The possibility suggested by Petoukhov that the Barents-Kara Sea effect could triple the probability of cold winter extremes in Europe,will almost certainly be of interest to policy makers and planners in north European states such as the UK where there is an ongoing debate about the level of investment required to deal with "occasional" cold weather events.

Policy implications of colder European winters :

  • Insulation, insulation, insulation
  • Reinforced, weatherproof public transport : a reshag of infrastructure specs (what about the Dublin metro?)
  • Energy security :  oh bugger, Ireland is in the poo on that one. Your home heating problem on a national scale.

It is rightly acknowledged that people of faith have no monopoly of virtue - Queen Elizabeth II
by eurogreen on Wed Dec 8th, 2010 at 10:42:47 AM EST
[ Parent ]
I don't think it is a case of either/or.  There are numerous factors at work and I chose to highlight one.  What I found interesting, as a non climate scientist, is the quite drastic effect relatively small changes in average global temperatures can have in particularly regions, and the degree to which even non-anthropogenic climate change has, in the past, led to quite sudden and dramatic changes in Europe in particular.

Petoukhov talks of other correlations being stronger, but the excerpts you quote don't really provide a theory of causation which explains why low ice in the East Arctic should result in colder winters in NW Europe and doesn't exclude the possibility of global warming ->low Arctic sea ice -> reduced thermohaline circulation -> weaker NAD -> colder winters.

In any case, I'm not qualified to debate the finer points of the available evidence and theories. My purpose was to demonstrate that whilst you cannot prove that exceptionally cold winters in NW Europe are caused by global warming, you cannot exclude that possibility either, and there is no reason why slow and gradual global trends cannot lead the sudden and dramatic localised fluctuations.

Index of Frank's Diaries

by Frank Schnittger (mail Frankschnittger at hot male dotty communists) on Wed Dec 8th, 2010 at 11:15:25 AM EST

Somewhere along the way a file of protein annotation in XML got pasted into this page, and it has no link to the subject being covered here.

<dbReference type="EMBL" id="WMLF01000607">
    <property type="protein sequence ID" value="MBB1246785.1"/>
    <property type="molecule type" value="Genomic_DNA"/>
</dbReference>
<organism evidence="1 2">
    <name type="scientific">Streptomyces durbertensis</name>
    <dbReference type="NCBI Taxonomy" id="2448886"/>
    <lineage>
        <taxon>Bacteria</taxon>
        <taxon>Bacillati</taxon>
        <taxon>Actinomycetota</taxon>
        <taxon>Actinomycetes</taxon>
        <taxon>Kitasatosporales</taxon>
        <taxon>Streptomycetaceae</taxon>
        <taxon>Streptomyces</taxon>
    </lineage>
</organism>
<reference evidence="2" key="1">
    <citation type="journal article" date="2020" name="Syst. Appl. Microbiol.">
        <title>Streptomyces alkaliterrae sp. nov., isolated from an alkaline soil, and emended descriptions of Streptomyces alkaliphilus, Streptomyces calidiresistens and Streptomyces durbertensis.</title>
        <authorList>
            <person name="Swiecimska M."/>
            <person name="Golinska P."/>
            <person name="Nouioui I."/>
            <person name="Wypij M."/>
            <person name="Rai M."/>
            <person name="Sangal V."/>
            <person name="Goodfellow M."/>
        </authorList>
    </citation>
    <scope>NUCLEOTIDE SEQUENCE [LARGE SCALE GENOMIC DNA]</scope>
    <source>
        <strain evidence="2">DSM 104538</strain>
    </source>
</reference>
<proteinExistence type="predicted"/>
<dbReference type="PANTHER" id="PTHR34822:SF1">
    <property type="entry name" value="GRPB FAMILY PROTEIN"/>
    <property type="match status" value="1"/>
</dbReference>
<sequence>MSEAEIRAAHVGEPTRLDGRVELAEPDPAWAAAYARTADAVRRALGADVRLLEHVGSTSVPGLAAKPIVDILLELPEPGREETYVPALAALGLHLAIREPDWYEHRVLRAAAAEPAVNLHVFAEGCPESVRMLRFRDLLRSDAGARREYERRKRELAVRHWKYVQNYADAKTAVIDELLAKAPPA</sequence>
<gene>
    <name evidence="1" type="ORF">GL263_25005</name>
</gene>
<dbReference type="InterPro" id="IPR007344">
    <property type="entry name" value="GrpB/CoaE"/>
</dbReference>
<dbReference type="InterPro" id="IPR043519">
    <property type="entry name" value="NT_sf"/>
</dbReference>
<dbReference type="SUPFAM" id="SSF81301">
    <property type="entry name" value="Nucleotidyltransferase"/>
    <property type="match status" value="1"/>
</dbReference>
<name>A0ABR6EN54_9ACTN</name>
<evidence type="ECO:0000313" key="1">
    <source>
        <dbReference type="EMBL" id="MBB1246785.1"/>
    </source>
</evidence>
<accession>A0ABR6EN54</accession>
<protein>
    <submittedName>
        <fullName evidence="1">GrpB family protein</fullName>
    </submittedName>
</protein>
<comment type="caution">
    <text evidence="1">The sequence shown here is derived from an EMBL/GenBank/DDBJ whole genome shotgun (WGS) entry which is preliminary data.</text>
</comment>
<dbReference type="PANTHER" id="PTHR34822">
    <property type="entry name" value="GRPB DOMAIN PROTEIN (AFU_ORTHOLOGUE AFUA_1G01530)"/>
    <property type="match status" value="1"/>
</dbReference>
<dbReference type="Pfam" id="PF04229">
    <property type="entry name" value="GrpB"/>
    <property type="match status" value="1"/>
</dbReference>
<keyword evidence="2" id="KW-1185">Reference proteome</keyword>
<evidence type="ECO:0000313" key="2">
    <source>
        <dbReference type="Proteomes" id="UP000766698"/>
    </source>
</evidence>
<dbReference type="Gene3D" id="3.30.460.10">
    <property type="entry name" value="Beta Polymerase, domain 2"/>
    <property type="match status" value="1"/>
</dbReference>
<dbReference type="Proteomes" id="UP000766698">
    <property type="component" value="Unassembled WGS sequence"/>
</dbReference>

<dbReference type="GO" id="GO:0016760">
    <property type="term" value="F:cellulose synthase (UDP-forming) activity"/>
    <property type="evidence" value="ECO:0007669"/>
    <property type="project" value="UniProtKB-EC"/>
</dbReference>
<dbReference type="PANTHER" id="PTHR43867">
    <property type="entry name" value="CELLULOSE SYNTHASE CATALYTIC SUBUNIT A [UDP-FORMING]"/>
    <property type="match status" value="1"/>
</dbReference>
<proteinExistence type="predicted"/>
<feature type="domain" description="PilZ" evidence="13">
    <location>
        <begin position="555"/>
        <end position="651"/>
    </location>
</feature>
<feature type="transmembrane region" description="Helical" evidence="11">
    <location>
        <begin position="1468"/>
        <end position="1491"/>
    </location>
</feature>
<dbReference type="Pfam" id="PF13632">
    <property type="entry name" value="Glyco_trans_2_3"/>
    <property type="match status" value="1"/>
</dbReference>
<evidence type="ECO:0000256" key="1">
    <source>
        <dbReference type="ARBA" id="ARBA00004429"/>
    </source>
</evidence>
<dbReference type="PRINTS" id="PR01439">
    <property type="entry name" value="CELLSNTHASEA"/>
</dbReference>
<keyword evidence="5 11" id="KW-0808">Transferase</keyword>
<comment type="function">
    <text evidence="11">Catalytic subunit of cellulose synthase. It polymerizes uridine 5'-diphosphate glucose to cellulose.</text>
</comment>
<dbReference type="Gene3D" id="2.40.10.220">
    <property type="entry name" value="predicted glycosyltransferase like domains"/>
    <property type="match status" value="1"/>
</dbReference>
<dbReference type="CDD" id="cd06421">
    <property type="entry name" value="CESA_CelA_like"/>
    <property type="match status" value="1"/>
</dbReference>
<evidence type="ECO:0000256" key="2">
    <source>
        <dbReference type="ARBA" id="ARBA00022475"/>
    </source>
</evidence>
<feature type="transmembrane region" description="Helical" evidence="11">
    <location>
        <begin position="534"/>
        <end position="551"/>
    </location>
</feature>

[ Parent ]
I find the evidence fairly compelling that there is a causal link between global warming and colder European winters. For the rest, I agree with you completely.

Thanks for the excuse to update my understanding of this subject...

Anyway, if you won't believe me (and who could blame you), perhaps you'll believe...

the UK Met Office?

It is rightly acknowledged that people of faith have no monopoly of virtue - Queen Elizabeth II

by eurogreen on Wed Dec 8th, 2010 at 12:01:44 PM EST
[ Parent ]
Meteorological office for anything.  

Just not relevant.  

I don't mean to pick on the UK--I wouldn't believe the US either.  

From your link

according to Vicky Pope, Head of Climate Change for Government at the UK Meteorological Office

Not to be rude, but lying is their job.  

The Fates are kind.

by Gaianne on Thu Dec 9th, 2010 at 02:56:52 AM EST
[ Parent ]
Not to be rude, but lying is their job.  

I'm not sure I understand why this has to be the case.  What are the institutional/class interests which are served by falsifying climate science?

Index of Frank's Diaries

by Frank Schnittger (mail Frankschnittger at hot male dotty communists) on Thu Dec 9th, 2010 at 04:34:03 AM EST
[ Parent ]
One that has popped up here in Sweden:

* Water security

Water supplies, purification and distribution is adapted to current conditions. Adaptation is needed.

Sweden's finest (and perhaps only) collaborative, leftist e-newspaper Synapze.se

by A swedish kind of death on Wed Dec 8th, 2010 at 04:25:13 PM EST
[ Parent ]